The UK faces being the only member of the G7 in recession this year – with only Russia performing worse among the G20.
The latest grim forecasts from the OECD say GDP will fall by 0.2 per cent over 2023. Although that is slightly better than the 0.4 per cent predicted by the international body in November, it is still substantially behind other leading economies.
Germany is second-worst in the G7, which also includes the US, Japan, Canada, France and Italy, with 0.3 per cent growth.
The dire figures also put the UK at the basement of the G20 group, although Russia is out on its own at the bottom with an expected plunge of 2.5 per cent amid the war in Ukraine and international sanctions.
Jeremy Hunt insisted the economy was ‘resilient’ and had outperformed forecasts before. But the findings OECD’s Interim Outlook could renew pressure on the Chancellor to push for growth.
The latest grim forecasts from the OECD say GDP will fall by 0.2 per cent over 2023
The Budget earlier this week had a series of measures to bring people back into the workforce, but was criticised for increasing the burden on businesses and consumers.
Mr Hunt said today: ‘The British economy has proven more resilient than many expected, outperforming many forecasts to be the fastest growing economy in the G7 last year, and is on track to avoid recession.
‘Earlier this week I set out a plan to grow the economy by unleashing business investment and helping more people into work, alongside extending our significant energy bill support to help with rising prices, made possible by our windfall tax on energy profits.’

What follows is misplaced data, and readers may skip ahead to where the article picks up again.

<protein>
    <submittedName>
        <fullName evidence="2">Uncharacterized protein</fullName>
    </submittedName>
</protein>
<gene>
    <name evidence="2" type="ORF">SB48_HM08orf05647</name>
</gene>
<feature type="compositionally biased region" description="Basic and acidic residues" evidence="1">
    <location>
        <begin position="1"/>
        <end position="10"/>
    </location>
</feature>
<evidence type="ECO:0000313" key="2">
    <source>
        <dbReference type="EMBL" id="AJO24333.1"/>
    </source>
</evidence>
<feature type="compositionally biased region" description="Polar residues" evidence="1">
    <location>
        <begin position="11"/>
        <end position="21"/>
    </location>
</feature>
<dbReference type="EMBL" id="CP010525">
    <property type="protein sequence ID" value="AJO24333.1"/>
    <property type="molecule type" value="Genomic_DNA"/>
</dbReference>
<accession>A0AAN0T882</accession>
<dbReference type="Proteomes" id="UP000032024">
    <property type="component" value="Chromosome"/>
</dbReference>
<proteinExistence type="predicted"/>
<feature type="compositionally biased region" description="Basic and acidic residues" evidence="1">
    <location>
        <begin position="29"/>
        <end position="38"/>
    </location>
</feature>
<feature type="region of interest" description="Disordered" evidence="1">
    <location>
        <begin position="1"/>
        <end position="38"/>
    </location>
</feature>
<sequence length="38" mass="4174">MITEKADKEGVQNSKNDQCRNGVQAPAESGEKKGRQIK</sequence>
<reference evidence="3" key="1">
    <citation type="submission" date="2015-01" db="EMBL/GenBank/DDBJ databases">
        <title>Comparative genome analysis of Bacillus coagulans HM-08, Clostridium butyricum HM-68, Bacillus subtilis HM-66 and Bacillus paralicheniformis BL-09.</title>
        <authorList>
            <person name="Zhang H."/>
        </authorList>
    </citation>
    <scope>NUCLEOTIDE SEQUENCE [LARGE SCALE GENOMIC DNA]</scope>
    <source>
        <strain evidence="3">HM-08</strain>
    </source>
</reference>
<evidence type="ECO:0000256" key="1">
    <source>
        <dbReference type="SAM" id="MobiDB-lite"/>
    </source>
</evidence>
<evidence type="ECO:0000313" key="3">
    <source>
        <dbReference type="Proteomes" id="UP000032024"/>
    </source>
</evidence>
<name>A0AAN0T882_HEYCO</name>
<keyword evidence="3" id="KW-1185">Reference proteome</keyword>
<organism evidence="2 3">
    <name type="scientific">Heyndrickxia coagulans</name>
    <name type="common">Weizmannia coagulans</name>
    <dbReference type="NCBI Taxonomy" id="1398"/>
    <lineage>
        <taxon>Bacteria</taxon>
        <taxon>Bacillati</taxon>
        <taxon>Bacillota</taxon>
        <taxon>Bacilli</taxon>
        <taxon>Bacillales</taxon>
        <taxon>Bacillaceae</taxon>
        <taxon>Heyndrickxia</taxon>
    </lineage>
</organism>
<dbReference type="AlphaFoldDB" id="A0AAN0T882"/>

The Treasury’s OBR watchdog had the same figure for GDP this year.
However, the OECD did upgrade expectations for the UK economy next year, saying it will grow 0.9 per cent rather than the 0.2 per cent previously.
The international body said there were ‘signs of some pick-up’ in global growth, after hammer blows from Covid and the war in Ukraine.
Jeremy Hunt insisted the economy was ‘resilient’ and had outperformed forecasts before
The UK was the best-performing G7 economy last year with GDP growth of 4 per cent. Italy was in second place at 3.9 per cent.
The OECD noted ‘more positive signs have now started to appear’ as food and energy prices fell back from recent highs and predicted growth would improve into next year as inflation continued to recede.
But it warned the improvement was ‘fragile’, highlighting uncertainty about the Ukraine conflict and potential ‘vulnerabilities’ in the global financial system.
Source: | This article originally belongs to Dailymail.co.uk